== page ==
Lacquer thinner stinks, and it’s not good for you to breathe it in. If you’re going to use it, wear a proper respirator mask that has an organic vapour filter and make sure you have good ventilation and fume extraction. The Alclad metallics are really excellent, but they’re a bit tricky to work with and quite expensive. They work best over their gloss base coat, although I do find they can work well over Tamiya gunmetal or Alclad grey primer too (if you don’t need a high-gloss metallic effect). When spraying these drop your pressure. They’re all pre-thinned and flow easily. Go really gentle and almost “mist” them on. If you’re careful you’ll be rewarded with an excellent metallic finish.
They seem to take a Future Finish top coat reasonably well, but be careful to really let them dry first. The brass will run a little if you’re not careful or go heavy with the gloss coat.
If you’re careful you can mask directly onto the Alclad metallics, but let them thoroughly dry and cure first.
As with all lacquer based paints, be sure to have proper ventilation and wear a respirator with an organic vapour filter.I found the Createx acrylic paint line at the art store where I bought my airbrush. The paints are not specifically designed for plamo or Gunpla, but with care they can work well and you can gain the benefit of some of their specialized effects. They come in much larger bottles than typical model paints and are quite affordable.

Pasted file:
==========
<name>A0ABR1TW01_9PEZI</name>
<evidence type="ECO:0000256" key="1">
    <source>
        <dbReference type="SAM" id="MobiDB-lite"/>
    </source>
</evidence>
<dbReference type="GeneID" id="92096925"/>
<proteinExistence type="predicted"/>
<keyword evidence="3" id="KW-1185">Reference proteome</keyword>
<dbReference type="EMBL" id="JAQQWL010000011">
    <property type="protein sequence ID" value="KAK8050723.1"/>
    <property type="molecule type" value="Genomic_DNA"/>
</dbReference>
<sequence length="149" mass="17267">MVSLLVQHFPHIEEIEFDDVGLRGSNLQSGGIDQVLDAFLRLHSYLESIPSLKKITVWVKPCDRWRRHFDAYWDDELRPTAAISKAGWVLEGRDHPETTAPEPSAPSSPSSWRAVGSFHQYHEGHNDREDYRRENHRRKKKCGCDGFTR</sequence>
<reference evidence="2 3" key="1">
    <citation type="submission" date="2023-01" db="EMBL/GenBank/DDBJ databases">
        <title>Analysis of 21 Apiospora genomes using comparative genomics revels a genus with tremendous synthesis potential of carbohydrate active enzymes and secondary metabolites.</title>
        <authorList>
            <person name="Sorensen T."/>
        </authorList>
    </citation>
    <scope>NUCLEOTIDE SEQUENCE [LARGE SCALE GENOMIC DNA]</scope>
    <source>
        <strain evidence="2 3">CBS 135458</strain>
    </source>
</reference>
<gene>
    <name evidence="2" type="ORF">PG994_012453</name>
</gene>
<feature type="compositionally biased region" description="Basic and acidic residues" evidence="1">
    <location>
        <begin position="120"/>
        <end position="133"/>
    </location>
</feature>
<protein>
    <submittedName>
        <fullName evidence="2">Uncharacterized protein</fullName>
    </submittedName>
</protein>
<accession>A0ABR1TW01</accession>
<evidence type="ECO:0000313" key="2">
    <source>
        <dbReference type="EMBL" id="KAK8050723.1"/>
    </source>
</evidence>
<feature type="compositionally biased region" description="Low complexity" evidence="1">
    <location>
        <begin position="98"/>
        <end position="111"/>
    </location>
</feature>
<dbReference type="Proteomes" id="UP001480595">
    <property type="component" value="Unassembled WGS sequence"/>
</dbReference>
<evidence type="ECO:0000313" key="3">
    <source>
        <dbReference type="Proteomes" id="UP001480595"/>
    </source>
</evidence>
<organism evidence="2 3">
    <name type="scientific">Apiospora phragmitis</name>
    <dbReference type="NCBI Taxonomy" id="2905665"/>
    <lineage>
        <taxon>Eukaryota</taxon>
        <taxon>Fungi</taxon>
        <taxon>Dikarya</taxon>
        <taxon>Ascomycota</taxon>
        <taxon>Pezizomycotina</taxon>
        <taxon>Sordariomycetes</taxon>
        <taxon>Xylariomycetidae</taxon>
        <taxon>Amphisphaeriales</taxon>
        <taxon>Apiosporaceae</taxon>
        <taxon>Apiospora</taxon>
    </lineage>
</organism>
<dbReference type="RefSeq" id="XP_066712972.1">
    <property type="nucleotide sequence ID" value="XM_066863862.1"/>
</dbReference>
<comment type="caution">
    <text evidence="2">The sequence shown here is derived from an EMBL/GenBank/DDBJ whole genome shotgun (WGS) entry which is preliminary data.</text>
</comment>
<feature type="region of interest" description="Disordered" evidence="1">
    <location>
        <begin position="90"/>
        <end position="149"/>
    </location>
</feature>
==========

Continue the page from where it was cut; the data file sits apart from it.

Createx paint is generally too thick to spray directly. They can also tend to dry to a more rubbery finish and not stick well to the plastic. All this can be dealt with to get the best of of these paints.
To help the Createx paint stick well to the plastic, use a good primer or undercoat first. I find the Alclad primers work well for this.
You can sometimes get away with using the Createx paint neat, but generally I find thinning them works best. I’ll recycle old Tamiya acrylic jars for this. I fill the jar to just over 1/3 full, then add about 1/3 Future Finish, and then as much Tamiya acrylic thinner as needed to get good airbrush flow. Adding the Future Finish makes the Createx paint work much better in a modelling context, causing the paint to dry harder.